Pro football has a “California problem.”
So say the most powerful people in the sport. As a new National Football League season kicks off this weekend, those people are busily pursuing solutions that serve themselves, not the state. So California needs some offense – our own creative counterproposals.
First, let’s start by congratulating ourselves. The existence of a California problem is actually a triumph for the Golden State.
While other places have spent public dollars on stadiums for the NFL and its billionaire owners, California localities – with the prominent exception of Santa Clara, which helped the 49ers build their new Levi’s Stadium – have wisely refused to throw good money after football. As a result, Los Angeles has no team and the Oakland Raiders and San Diego Chargers play in old, rundown stadiums and haven’t been able to convince their cities to build new ones.
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What to do? The Chargers and Raiders owners plan to abandon their California communities and build a shared stadium in the Los Angeles County city of Carson. But this has created another problem, since the St. Louis Rams want to move to L.A. as well.
All three teams think they will be worth more in the nation’s second-largest city. But no one has figured out how to fit one team or two teams (three teams is too many, everyone agrees) into L.A.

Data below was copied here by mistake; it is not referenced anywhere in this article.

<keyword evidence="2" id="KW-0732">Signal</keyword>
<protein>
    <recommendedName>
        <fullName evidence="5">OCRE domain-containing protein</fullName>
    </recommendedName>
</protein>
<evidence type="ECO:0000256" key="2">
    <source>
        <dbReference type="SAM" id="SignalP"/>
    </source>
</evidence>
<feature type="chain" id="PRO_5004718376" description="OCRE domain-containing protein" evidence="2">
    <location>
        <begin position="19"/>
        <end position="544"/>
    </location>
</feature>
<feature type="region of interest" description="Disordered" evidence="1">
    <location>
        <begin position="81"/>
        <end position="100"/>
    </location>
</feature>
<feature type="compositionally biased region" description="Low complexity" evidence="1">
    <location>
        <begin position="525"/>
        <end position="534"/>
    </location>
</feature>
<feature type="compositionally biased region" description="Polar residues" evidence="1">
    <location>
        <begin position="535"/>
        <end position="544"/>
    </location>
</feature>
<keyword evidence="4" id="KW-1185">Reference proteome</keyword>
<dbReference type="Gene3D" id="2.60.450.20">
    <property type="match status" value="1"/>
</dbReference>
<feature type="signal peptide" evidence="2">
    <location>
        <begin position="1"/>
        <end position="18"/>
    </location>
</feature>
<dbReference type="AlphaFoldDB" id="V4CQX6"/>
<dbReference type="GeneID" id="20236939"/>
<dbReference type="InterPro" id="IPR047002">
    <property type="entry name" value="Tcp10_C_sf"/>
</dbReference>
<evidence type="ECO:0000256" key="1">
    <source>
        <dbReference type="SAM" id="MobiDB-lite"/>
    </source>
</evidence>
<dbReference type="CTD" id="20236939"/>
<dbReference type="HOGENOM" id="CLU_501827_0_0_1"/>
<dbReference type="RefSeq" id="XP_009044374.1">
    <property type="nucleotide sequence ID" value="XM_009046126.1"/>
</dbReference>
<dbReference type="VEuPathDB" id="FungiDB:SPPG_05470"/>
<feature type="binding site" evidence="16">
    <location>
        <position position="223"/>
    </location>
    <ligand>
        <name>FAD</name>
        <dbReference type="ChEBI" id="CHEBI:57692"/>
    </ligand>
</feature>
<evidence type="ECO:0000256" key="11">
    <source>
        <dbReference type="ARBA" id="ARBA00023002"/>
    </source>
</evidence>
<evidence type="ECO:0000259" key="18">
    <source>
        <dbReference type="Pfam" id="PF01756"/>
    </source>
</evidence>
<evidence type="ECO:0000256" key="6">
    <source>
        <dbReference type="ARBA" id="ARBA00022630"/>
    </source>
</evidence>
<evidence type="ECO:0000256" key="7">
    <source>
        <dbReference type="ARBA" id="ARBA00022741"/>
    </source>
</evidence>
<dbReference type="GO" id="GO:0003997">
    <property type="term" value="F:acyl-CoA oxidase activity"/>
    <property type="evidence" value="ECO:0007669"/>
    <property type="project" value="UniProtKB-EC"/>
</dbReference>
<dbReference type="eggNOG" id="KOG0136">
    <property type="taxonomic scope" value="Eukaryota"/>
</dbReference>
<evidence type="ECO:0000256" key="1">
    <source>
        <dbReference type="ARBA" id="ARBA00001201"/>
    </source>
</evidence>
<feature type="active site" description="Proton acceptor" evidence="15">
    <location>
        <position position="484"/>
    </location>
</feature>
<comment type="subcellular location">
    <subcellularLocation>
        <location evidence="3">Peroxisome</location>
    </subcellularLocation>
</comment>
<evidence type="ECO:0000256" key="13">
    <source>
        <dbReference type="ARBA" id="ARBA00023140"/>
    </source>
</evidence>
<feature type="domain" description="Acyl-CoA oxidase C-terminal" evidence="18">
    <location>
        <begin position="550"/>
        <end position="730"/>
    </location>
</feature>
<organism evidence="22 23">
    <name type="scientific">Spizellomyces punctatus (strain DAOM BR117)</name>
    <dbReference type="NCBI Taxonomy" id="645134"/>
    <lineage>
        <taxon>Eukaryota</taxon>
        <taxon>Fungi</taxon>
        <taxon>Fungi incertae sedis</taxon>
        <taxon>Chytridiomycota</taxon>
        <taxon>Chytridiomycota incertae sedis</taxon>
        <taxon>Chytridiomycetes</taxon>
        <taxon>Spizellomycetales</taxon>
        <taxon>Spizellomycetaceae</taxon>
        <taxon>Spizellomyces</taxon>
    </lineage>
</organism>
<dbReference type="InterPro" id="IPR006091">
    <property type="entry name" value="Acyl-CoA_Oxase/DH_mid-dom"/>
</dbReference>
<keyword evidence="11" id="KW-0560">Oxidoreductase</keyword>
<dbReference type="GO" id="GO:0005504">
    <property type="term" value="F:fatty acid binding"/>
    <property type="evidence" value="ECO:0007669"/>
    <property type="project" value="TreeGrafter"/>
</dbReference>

News coverage surrounding the dance between L.A., the NFL and its three restless franchises suggest this is a complex puzzle. It’s not. This big state offers many places that could host football; what’s needed is a plan that would serve the state’s interests, not just those of the NFL.
Here’s mine. For starters, the Raiders shouldn’t have to leave Northern California when they’d likely be welcomed in Sacramento, which loves to fund pro sports. That city just gave more than $250 million to an arena for basketball’s Sacramento Kings.
Sacramento’s community of lobbyists could easily afford the luxury boxes NFL teams are so eager to sell. If Sacramento balks, Fresno – whose 520,000 residents make it larger than 12 of 31 NFL cities – might step up to big-league status. Raiders quarterback Derek Carr was born in Fresno and went to Fresno State.
As for the Chargers, my plan would have them move just a few miles south to Tijuana. Building a stadium on the Mexico side of the border would be far cheaper than in San Diego, and the NFL would accomplish its goal of establishing a team in Mexico, where it has a huge following.
The name Chargers would fit Tijuana (a center of electronics manufacturing). And the team would boost the branding of San Diego-Tijuana as a uniquely binational North American metropolis and economic hub. Already, San Diego and Tijuana are building a bridge to connect San Diego travelers to Tijuana’s airport.
If L.A. must have a team, finances favor the Rams. The Rams’ stadium project in Inglewood is part of a larger redevelopment of the former Hollywood Park racetrack property, so it would inject more money into the economy than a Chargers-Raiders stadium in Carson. And the Rams wouldn’t be abandoning other California cities to come to Inglewood.
Maybe state leaders have a better game plan. Maybe you do. If so, we need one now. The season is underway, California. It’s time to strap on our helmets.